fr. The Guardian
Kopi Luwak, or civet coffee, is created mainly in Indonesia from beans of coffee berries that are fed to Asian palm civets – small, cat-like creatures found in south-east Asia.
The brand has experienced a recent surge in popularity, fuelled in part by a memorable appearance in the 2007 film The Bucket List, pushing its export price up to $230 (£145) a pound.
Kopi Luwak has spread from Indonesia to the US and Europe, with a London outlet last year announcing that it will charge patrons £70 for a cup.
But its high-end pricing and idiosyncratic origin mask the grim reality of the coffee's production, which has morphed from a casual cottage industry for rural Indonesians to intensive farming.
"The conditions are awful, much like battery chickens," said Chris Shepherd, deputy regional director of the conservation NGO Traffic south-east Asia. "The civets are taken from the wild and have to endure horrific conditions. They fight to stay together but they are separated and have to bear a very poor diet in very small cages."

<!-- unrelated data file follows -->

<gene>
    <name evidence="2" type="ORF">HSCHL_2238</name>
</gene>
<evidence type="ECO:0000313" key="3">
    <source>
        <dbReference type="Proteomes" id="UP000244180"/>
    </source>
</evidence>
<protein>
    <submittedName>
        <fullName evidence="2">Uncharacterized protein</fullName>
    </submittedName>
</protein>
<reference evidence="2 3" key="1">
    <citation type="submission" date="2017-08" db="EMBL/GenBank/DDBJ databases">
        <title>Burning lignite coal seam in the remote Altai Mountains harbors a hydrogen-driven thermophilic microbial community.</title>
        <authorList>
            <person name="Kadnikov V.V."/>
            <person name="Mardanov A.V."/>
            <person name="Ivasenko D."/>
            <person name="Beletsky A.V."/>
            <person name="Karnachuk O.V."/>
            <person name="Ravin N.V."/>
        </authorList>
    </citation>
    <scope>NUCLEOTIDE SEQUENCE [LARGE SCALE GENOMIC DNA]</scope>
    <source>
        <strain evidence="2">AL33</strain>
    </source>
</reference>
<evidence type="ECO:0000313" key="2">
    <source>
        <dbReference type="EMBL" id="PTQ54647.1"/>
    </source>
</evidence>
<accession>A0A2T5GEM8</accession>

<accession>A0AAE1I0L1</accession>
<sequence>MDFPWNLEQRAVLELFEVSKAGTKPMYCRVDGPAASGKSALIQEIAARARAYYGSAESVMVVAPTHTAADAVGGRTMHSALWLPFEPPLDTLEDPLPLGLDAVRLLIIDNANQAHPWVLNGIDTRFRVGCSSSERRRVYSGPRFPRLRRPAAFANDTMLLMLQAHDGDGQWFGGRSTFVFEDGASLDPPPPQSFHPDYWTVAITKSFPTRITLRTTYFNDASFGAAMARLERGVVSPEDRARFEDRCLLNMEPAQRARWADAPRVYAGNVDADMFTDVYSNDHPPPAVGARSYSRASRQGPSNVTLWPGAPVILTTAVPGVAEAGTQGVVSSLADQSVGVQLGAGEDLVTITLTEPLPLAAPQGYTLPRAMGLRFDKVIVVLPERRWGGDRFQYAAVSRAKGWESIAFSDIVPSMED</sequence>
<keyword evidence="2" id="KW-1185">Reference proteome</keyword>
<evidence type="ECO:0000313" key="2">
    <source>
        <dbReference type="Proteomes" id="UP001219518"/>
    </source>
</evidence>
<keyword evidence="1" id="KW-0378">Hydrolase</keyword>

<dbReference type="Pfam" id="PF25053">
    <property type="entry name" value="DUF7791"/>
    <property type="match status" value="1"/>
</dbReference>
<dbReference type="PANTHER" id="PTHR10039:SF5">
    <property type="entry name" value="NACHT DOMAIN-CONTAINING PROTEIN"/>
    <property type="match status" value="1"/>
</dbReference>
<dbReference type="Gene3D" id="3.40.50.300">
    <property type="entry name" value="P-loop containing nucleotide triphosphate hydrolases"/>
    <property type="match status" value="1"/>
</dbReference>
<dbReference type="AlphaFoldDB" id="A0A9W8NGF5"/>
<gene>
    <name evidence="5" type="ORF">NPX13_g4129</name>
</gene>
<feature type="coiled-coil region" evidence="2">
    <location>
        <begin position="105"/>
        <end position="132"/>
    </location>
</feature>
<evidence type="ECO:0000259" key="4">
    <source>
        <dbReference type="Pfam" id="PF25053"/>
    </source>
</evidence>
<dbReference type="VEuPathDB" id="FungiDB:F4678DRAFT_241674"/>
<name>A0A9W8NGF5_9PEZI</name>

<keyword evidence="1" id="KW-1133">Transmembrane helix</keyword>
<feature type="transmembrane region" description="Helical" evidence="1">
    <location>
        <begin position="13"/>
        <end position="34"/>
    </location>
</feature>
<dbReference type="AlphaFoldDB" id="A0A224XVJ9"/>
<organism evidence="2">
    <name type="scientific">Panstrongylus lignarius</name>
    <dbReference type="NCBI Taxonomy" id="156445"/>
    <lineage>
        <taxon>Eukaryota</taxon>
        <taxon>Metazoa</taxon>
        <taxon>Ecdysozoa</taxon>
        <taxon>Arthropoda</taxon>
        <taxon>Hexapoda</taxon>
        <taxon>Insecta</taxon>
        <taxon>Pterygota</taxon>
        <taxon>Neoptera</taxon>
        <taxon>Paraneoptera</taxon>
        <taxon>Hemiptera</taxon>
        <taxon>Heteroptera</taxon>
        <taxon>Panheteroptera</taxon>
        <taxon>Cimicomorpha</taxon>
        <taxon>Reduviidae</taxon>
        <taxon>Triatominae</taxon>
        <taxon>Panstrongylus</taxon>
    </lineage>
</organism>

Civet cat in captivity in Medan, Sumatra
"There is a high mortality rate and for some species of civet, there's a real conservation risk. It's spiralling out of control. But there's not much public awareness of how it's actually made. People need to be aware that tens of thousands of civets are being kept in these conditions. It would put people off their coffee if they knew."